Florida Gov. Rick Scott last Tuesday asked Elizabeth Dudek, secretary of the state's Agency for Health Care Administration, to investigate U.S. Department of Veterans Affairs hospitals in the state because of suspicions that a series of preventable deaths may have occurred there.
Two weeks ago, news broke that five veterans who were cancer patients died and nine others suffered injury because of delays in diagnosis or treatment at VA hospitals. However, it's unclear in which specific facilities these incidents took place; what is known is that they occurred at a VA Sunshine Healthcare Network location. That VA division has hospitals in Florida, Georgia, Puerto Rico and the U.S. Virgin Islands.
The VA has refused to provide details and as a result, Scott—who is facing a tough re-election battle in November—is calling for action.
“Which of these incidents happened at which veterans' hospitals in Florida? ... How can the federal government increase transparency on the quality of care provided to veterans so taxpayers can ensure these federally funded hospitals are providing excellent care for our nation's heroes?” Scott asked in his letter to Dudek.
Officials at numerous veterans' organizations were surprised by the call to investigate VA hospitals.
“All my dealings with veterans' doctors there have been fabulous. They've gone the extra mile to take care of me,” said Joel Markman, a Vietnam veteran who runs the not-for-for profit Florida Veterans Assistance Association. Other organizations, including Florida Veterans for Common Sense and the state Veterans of Foreign Wars organization, claim they've heard no complaints about care at Florida VA hospitals.
Details concerning when the investigation would begin and how long it would last could not be released due to state procedure, according to Shelisha Coleman, a spokeswoman for the Florida Agency for Health Care Administration.
Representatives from several VA hospitals in the state declined to comment and instead deferred to a statement released by the VA, which claimed that when an incident occurs, it aggressively identifies and corrects it and works to prevent additional risks. Follow Virgil Dickson on Twitter: @MHVDickson
Tenet Healthcare Corp. on April 1 won a victory in South Carolina's administrative law court that will allow it to build a 100-bed hospital in the town of Fort Mill.
Four health systems had vied for a 2005 certificate of need to build a new hospital in York County, which is part of the Charlotte, N.C., metropolitan area. Tenet's Piedmont Medical Center in Rock Hill, S.C., initially won the bid, but after the decision was contested in court, the certificate of need ultimately was granted to Carolinas HealthCare System.
In a statement, Carolinas HealthCare said it was “surprised and disappointed” that the court did not affirm its proposal and handed the project back to Piedmont. The Charlotte-based system said it was reviewing the findings to determine what its next steps would be.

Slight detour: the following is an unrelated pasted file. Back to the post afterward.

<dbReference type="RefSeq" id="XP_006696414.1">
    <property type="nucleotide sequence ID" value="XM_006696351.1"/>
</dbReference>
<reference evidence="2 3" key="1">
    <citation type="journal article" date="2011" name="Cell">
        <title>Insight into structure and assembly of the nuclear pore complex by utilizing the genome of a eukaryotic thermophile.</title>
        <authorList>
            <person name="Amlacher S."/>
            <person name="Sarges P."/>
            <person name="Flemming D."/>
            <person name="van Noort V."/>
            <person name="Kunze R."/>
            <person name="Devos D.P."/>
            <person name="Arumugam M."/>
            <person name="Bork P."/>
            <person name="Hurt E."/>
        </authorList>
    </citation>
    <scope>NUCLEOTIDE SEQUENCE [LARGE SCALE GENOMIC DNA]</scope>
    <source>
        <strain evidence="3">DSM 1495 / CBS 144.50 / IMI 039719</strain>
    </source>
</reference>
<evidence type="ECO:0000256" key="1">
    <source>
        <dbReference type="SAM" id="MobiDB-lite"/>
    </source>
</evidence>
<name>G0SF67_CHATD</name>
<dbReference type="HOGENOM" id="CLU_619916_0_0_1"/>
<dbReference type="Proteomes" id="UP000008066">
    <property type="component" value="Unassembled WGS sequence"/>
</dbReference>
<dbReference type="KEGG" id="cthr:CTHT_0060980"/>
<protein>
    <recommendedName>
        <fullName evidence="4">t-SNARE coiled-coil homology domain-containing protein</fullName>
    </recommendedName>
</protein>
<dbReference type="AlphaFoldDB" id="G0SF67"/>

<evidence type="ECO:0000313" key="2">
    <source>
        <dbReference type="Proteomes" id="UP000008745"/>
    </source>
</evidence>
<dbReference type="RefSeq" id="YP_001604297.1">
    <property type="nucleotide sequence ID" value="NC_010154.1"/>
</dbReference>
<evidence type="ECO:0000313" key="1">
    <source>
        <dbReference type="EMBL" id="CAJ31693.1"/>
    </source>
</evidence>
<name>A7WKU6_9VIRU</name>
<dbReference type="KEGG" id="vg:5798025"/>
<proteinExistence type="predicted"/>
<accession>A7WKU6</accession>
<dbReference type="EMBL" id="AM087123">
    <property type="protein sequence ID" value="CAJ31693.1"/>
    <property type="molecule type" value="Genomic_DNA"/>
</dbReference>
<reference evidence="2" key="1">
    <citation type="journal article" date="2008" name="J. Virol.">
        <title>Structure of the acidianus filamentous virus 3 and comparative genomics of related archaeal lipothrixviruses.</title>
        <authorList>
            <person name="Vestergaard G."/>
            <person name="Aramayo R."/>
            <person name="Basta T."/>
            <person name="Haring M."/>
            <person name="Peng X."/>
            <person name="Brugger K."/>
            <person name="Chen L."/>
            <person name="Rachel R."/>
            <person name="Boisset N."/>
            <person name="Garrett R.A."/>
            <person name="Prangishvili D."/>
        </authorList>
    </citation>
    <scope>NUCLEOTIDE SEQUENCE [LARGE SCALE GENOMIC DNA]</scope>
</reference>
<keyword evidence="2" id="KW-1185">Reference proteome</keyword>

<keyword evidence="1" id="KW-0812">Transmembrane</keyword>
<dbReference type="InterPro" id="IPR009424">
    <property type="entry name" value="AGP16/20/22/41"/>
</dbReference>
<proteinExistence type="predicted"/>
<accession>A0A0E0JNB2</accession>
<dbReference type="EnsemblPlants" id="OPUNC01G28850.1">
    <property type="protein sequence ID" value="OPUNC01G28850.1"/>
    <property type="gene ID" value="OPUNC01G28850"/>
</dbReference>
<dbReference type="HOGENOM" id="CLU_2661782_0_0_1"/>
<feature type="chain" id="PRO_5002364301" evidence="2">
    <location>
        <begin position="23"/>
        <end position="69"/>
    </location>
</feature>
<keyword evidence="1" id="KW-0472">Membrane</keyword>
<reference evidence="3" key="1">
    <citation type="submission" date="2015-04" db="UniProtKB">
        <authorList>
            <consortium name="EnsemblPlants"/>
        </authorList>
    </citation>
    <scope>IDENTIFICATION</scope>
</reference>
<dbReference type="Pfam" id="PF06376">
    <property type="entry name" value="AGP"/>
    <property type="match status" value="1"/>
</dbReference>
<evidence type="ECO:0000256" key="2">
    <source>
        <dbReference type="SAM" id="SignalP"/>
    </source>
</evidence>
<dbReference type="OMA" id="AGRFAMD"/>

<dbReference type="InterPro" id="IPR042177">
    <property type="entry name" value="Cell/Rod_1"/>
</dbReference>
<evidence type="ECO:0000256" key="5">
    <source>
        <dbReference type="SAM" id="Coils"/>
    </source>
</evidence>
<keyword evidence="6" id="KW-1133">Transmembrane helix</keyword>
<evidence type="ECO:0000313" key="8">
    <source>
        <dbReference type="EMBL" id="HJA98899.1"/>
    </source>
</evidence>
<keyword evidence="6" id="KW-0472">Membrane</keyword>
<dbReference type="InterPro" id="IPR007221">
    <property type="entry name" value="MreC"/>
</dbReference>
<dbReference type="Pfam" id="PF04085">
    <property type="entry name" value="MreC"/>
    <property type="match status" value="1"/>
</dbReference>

Dallas-based Tenet did not disclose when it would begin construction on the medical center, which is projected to cost $119.8 million, plus any financing fees. The facility will serve as a sister hospital to 280-bed Piedmont and CEO Bill Masterton will oversee both campuses.
Piedmont's plans call for a hospital with 64 new acute-care beds, identified as necessary in the 2004-2005 South Carolina Health Plan, as well as an additional 36 licensed beds transferred from Piedmont's Rock Hill location.
Carolinas' plan called for a 64-bed, $79.1 million facility.
In his decision, administrative law judge Phillip Lenski said he weighed a number of factors, including how each proposal would affect competition in the region. He also pointed out that Piedmont has a long-standing contract with the county to provide non-hospital services, such as ambulance transport, often at a loss. Follow Beth Kutscher on Twitter: @MHbkutscher
Community Health Systems, a publicly traded Franklin, Tenn.-based hospital company, this week completed its acquisition of Sharon (Pa.) Regional Health System. CHS also signed a 40-year lease of Munroe Regional Medical Center in Ocala, Fla.
The Sharon Regional acquisition includes its 218-bed medical center, outpatient centers and affiliated physician practices that serve northeast Ohio and northwest Pennsylvania. Community Health Systems has its second-largest state presence in Pennsylvania.
The long-term prepaid lease of 420-bed Munroe Regional also includes the medical center's clinical affiliation with UF Health Shands Hospital in Gainesville, Fla. That lease makes Florida Community Health Systems' largest market with 26 affiliated hospital. The lease is the culmination of negotiations that began between Munroe Regional and Health Management Associates, which Community Health Systems acquired in January.
“The acquisition of Sharon Regional and the lease of Munroe Regional are important, strategic affiliations for our company as we work to develop networks in key states,” Wayne Smith, chairman and CEO of Community Health Systems, said in a release. “Both hospitals have served their respective communities with quality care for many years, and we appreciate the opportunity to work with the medical staffs and employees in their commitment to providing quality health services.”
Community Health Systems is one of the largest for-profit hospital chains in the U.S. in terms of revenue. It comes in just behind HCA and not-for-profit Ascension Health in Modern Healthcare's published ranking of hospital systems last June, which used 2012-reported net patient revenue. Community Health Systems reported revenue of $13.029 billion for 2012 and revenue of $12.997 billion for 2013. Follow Rachel Landen on Twitter: @MHrlanden